A legal expert has suggested that Metaverse sales could eventually become part of a property chain.
The Metaverse is the latest trend among crypto enthusiast, letting users purchase digital land in virtual universes.
The idea is that this land can then be used to host online events or to sell goods and services.
The average cost of digital land in 2021 was $5,300, according to Forbes.Alternative finance news website Bankless Times reports that virtual land sales in 2021 surpassed $730m and are expected to eclipse the one billion dollar mark in 2022.
Arthur Caplin, a solicitor at law firm BLM, which specialises in crypto and metaverse regulatory matters, suggests this is an area agents should consider as it becomes more popular
He told Estate Agent Today: “With plots of digital land being sold for millions, if the notoriety and adoption of the Metaverse continues to increase, then it is surely only a matter of time before we see digital divisions being set up in some of the larger agencies - if they are not doing so already.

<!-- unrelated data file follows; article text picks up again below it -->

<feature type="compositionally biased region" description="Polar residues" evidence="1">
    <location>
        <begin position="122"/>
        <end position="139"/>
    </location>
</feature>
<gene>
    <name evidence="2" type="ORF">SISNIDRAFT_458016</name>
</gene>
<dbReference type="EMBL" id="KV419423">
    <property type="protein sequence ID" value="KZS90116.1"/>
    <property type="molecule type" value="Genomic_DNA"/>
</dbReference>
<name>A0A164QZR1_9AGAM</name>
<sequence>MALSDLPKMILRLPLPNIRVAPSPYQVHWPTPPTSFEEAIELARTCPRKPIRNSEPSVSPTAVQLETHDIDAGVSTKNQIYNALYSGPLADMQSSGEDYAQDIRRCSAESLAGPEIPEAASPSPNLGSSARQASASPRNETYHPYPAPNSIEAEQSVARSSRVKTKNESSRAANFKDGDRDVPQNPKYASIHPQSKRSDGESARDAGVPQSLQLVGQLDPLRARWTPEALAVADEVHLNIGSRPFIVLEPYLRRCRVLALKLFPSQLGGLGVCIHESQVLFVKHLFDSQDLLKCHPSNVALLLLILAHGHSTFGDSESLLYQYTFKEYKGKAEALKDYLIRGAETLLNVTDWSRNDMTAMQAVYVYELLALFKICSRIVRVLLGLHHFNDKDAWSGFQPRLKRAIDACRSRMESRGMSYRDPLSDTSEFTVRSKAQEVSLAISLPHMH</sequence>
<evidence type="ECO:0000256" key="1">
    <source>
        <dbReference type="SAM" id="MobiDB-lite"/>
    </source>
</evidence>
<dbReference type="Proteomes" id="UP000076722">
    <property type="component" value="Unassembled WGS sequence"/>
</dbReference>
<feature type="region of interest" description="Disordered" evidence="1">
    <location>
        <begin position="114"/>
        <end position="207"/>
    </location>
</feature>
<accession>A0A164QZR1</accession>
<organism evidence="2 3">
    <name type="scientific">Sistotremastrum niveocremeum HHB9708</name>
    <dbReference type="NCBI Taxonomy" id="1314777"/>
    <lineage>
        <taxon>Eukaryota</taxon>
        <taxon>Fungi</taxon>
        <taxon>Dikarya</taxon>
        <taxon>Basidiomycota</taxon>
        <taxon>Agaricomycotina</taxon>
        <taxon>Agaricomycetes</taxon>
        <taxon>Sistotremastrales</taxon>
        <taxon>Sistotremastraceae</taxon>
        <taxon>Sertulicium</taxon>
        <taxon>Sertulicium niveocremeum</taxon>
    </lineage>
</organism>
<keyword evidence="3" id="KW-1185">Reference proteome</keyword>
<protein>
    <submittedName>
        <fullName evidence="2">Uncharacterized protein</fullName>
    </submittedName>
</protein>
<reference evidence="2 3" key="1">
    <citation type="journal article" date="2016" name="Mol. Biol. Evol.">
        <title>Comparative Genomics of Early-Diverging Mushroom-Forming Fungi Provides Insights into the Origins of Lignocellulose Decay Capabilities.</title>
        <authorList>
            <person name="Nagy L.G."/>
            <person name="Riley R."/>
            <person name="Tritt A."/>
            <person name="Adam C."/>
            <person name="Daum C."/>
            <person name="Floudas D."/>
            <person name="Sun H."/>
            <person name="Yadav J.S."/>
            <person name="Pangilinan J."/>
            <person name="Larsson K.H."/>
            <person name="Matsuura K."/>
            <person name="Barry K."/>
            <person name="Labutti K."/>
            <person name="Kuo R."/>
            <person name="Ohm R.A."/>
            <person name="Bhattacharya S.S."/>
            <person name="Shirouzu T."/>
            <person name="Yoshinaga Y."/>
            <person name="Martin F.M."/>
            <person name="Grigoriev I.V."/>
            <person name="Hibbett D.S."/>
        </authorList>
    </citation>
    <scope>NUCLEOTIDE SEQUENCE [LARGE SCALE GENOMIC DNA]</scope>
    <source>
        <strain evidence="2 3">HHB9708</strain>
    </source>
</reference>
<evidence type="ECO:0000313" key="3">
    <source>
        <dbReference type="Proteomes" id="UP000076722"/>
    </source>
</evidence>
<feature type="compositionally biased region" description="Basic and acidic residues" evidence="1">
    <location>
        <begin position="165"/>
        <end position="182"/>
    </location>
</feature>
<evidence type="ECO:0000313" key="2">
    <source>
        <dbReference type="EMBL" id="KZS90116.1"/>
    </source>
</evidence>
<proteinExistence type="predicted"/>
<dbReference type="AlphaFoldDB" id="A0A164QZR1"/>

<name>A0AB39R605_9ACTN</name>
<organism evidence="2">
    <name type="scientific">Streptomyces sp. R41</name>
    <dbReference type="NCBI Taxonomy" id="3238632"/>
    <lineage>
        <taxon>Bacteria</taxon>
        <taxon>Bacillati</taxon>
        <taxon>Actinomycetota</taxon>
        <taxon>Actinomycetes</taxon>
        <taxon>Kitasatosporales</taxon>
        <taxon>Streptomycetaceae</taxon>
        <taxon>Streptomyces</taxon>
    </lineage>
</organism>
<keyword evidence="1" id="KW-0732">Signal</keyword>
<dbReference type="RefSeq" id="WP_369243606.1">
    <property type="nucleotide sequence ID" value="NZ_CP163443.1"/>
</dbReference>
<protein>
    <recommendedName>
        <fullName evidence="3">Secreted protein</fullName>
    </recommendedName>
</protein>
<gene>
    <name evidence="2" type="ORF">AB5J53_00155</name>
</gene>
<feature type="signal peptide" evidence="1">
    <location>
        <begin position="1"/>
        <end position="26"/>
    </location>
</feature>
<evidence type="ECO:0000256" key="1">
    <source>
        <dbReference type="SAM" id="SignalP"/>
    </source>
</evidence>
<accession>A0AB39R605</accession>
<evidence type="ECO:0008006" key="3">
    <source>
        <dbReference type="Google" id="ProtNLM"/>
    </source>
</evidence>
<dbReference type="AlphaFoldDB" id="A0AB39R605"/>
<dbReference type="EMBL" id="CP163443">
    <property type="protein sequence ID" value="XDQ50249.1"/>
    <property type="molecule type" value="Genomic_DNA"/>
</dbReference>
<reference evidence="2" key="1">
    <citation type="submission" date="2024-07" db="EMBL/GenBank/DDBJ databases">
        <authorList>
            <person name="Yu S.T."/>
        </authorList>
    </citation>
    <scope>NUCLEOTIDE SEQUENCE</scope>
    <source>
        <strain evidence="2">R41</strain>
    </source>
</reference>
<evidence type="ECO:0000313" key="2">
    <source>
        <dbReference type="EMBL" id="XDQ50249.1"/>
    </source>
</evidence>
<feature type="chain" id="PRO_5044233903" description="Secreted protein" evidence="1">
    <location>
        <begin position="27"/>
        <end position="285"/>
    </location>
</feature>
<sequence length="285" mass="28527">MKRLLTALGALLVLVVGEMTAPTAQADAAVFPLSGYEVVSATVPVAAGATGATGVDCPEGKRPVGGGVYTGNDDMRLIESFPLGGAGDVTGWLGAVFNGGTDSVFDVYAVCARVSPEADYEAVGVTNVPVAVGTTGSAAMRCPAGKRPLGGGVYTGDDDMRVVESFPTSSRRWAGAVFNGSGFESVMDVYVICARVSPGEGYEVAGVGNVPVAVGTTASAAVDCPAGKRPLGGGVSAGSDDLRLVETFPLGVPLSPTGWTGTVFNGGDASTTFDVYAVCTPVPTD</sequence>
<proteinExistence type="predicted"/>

“Metaverse land and property is not treated like physical real world property.
“For example, there is no stamp duty to pay on Metaverse property, no requirement to register the transaction with the Land Registry, and sales and purchases tend to happen immediately once an offer is accepted.
“In practice it is a bit more complex, as there needs to be a smart contract in place with the relevant terms of that contract met.
“That isn’t to say the law on this won’t change. However, the way I could see this as being part of a chain is where the digital plot needs to sell in order for the purchaser to free up capital in order to purchase a real world or other Metaverse property.”
With many agents doing virtual viewings during the pandemic, Caplin suggests many agents are already accustomed and geared up for the Metaverse.
He adds: “I envision that taking a potential client around a Metaverse property will not differ too much from virtually walking a client through an architects digital renderings.”